In 1913 my maternal grandma departed from Bohemia to the USA on the S.S. George Washington and landed in New York on October 18th.

    Eventually they both found their way to a small city in Cheesehead-Land, met, married and had eventually 13 children ( 6 boys/7 girls). They also became American citizens during the time frame.

    All of the boys served in WWII covering all the service branches.

    My Ma told me, that while Grandpa was proud of his German/Czech heritage, he was extremely proud of being an American.

    All have passed, but will always be remembered.

  11. USMCMSgt (Ret) says:

    Thought this was interesting:

    “Golden Door,” in the poem “The New Colossus” by Emma Lazarus represents a few meanings in relation to the subject matter of the sonnet. One meaning is that those who have suffered poverty and hunger in their respective homelands because of oppression now have a golden door of real opportunity opened to them in the land of the free (the United States of America) where they have now arrived. The golden door is a beacon of promise beckoning immigrants to embrace a new land and all it offers.”

    “Another meaning of the golden door is that anything worthwhile is worth fighting and working hard for, and gold is emblematic of something of worth. Therefore, the golden door represents all that is right and proper about America. The opportunity that America affords must be sought diligently and when success is attained it must be cherished like gold – the gold of the golden door that is the entrance into a free land that rewards hard work.”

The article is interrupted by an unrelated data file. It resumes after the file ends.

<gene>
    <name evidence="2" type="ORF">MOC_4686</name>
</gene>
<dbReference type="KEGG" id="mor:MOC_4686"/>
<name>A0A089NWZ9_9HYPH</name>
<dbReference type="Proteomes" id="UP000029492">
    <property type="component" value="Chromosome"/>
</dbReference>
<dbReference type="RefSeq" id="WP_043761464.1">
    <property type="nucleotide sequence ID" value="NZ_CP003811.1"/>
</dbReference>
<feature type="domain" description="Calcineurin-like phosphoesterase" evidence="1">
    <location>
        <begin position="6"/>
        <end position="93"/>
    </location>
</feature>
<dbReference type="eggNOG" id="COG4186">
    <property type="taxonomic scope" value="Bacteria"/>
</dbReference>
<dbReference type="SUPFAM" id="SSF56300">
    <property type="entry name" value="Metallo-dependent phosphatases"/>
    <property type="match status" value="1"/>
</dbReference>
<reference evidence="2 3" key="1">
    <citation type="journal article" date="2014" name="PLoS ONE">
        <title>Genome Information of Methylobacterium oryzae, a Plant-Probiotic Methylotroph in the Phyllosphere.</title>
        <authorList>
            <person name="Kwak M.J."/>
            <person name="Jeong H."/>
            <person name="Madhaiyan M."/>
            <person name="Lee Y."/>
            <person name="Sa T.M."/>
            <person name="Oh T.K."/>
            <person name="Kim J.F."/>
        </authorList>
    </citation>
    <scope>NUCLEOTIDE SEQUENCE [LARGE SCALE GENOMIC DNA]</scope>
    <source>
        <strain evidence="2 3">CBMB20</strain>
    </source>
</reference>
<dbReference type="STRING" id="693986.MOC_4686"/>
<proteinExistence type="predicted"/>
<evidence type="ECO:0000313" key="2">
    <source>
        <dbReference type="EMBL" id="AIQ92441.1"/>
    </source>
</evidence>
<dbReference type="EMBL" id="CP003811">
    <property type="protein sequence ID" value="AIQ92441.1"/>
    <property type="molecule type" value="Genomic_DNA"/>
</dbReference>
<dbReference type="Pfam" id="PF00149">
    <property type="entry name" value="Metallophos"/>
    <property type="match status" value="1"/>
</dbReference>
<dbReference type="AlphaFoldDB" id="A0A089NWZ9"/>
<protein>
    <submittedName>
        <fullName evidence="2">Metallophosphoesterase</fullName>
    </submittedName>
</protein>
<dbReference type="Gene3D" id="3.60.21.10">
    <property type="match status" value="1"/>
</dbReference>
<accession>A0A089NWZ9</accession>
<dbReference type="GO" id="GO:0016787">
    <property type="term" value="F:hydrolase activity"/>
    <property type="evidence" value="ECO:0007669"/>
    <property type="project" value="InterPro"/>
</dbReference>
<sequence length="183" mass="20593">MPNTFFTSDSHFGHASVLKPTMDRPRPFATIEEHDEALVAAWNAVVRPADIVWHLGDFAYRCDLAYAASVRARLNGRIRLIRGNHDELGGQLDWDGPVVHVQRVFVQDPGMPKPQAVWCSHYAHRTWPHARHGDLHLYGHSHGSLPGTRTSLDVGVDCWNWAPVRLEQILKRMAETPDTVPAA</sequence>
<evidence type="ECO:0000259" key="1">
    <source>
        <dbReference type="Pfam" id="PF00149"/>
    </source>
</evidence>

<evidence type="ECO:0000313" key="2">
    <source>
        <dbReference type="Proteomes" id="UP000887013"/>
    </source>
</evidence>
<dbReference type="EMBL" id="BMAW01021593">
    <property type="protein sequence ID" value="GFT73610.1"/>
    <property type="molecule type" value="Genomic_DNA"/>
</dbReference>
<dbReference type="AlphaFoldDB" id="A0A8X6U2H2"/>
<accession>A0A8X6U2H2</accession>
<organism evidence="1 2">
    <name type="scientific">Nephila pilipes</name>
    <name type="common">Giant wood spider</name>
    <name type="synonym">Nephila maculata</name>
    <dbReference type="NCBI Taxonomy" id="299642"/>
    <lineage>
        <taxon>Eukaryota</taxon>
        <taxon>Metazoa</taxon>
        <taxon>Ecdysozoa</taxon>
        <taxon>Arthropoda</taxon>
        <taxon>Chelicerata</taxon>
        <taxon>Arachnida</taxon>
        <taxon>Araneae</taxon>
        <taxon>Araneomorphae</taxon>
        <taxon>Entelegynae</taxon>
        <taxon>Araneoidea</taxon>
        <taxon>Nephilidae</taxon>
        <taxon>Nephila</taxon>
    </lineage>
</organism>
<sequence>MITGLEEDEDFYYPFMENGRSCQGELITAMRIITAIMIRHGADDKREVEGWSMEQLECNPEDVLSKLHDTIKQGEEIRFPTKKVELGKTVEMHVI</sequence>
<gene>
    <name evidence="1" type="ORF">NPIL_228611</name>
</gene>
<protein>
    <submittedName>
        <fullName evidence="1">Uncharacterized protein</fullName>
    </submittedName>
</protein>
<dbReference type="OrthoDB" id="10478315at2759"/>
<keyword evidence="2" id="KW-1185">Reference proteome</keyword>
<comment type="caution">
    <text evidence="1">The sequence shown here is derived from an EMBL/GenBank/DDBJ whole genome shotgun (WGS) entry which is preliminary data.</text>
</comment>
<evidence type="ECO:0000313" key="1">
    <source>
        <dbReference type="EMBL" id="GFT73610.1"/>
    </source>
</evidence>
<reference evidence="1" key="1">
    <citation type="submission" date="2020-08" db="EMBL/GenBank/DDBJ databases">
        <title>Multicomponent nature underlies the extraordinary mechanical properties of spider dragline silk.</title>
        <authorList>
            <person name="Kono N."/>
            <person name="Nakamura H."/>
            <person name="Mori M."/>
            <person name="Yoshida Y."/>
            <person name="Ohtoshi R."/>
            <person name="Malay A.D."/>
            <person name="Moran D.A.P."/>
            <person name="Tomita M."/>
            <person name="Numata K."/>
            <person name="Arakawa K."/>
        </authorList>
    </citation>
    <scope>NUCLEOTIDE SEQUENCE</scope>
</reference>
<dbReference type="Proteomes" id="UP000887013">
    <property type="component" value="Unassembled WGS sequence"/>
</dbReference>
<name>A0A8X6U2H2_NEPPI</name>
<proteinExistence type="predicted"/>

“Another meaning of the golden door is that it is like the pearl of great price. When one sees the value of coming to America and beginning a new life, it is often necessary to give up the ties and baggage of a past life in another country where one suffered hardship and even deprivation and humiliation. The golden door represents forsaking much to attain that great pearl – freedom in a land that respects individual freedom and promotes it diligently.”

    “One other meaning of the golden door is that it represents a new way of thinking. It represents a changed mindset in the person who has taken the initiative to try a new land and new way of life. The golden door can represent this person’s optimistic view of what life in a free land is all about. The golden door is symbolic of the hope in the person’s mind, which causes him or her to take brave action to change their destiny.”